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What Effect Does the Schooling System Have on Disadvantaged Children?

Filed in Uncategorized by on June 20, 2017 0 Comments


School cuts and disadvantage 

Schools with the highest numbers of poor pupils are likely to see the biggest cuts to funding in coming years, according to research.

In March 2017 The Guardian claimed ‘a study argues that these state schools are set to lose out on hundreds of pounds per pupil under government funding plans.

‘The National Union of Teachers (NUT) and Child Poverty Action Group (CPAG) research looks at the 997 state schools with more than 40% of pupils eligible for free school meals, a key measure of poverty.

‘In total, it says, primary schools with this proportion of disadvantaged students will lose £473 per pupil in real terms, £140 more than the average for primary schools generally, while secondaries with high numbers of poorer youngsters will have an average loss per pupil of £803, £326 more than the average for secondaries.’

Cuts across the board are leading to schools having to made staff redundant, reduce subjects from the curriculum and even having to ask parents to provide books and toilet roll.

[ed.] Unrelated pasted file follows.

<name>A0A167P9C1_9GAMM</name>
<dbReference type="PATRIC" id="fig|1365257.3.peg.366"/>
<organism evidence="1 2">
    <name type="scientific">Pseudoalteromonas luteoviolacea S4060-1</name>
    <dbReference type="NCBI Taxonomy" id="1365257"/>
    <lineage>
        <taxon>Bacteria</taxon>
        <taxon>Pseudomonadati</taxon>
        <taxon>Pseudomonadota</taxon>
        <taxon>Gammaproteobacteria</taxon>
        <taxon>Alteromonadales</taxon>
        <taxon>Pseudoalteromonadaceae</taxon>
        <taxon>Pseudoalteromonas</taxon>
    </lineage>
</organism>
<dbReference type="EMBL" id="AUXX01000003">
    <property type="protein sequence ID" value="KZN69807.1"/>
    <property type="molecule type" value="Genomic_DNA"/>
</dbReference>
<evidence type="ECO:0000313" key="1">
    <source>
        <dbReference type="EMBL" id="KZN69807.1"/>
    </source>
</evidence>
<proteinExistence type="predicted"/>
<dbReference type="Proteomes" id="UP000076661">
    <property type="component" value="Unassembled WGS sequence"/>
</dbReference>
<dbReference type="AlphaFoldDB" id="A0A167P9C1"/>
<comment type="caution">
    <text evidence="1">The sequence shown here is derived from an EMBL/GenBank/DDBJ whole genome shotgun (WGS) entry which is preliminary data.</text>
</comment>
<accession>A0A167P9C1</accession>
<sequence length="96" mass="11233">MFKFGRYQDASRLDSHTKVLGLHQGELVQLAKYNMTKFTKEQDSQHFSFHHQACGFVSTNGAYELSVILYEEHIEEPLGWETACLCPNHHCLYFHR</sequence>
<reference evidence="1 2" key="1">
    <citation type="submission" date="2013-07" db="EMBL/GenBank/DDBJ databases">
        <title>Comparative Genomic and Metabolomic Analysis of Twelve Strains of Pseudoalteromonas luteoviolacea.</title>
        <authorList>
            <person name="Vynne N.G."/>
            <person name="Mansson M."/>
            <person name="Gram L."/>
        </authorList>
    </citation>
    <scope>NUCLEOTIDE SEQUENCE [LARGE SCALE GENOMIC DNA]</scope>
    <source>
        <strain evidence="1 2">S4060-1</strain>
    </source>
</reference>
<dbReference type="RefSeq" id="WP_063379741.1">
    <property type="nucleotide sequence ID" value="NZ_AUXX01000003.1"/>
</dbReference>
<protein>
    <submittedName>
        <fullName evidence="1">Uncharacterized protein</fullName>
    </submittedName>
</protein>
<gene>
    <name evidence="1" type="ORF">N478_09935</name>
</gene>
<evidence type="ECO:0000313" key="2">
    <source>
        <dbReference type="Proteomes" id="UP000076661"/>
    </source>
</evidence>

School cuts also mean that school counsellors’ hours are being reduced or their post being removed altogether. Counsellors are a vital part of the school system and removing them can threaten children’s mental health and wellbeing – for disadvantaged children, matters may be worse. The Huffington Post quoted Liam Collins, the head teacher of Uplands Community College, East Sussex in January “We’re meant to be looking after the mental health of young people, but we’ve got no money to do that”.

‘Lunch Shaming’ 

Due to the widening gap between wealthy families and poorer families, ‘lunch shaming’ has become a way for children to ridicule poorer students whose family lack money or resources. 30% of children are growing up in poverty in the UK. Free school meals ensure that disadvantaged children from poorer families get the nutrition they need.

In her election manifesto, Theresa May planned to scrap free school meals for infant pupils in England. This would hurt families who are struggling financially and may lead to disadvantaged children falling further behind at school, and potentially, disrupting their behaviour and mental health.

How the lack of support affects mental health

With stretched resources at school and a lack of mental health counsellors at schools, students are more likely to fall behind and underachieve. They won’t be able to get the help they so need from school, and if they’re suffering from neglect or abuse at home, it makes it all the more difficult for a child to seek help.

Lapwing, a not for profit education charity, has developed a campaign to offer individual programmes for children to engage in during the summer months. The Resilience Campaign will offer personalised educational activities and enable children to gain confidence, rebuild their self-esteem and regain their trust in adults. To help us support children from disadvantaged backgrounds, visit our Just Giving page:

To learn more about the ‘Resilience’ Campaign, click the link:

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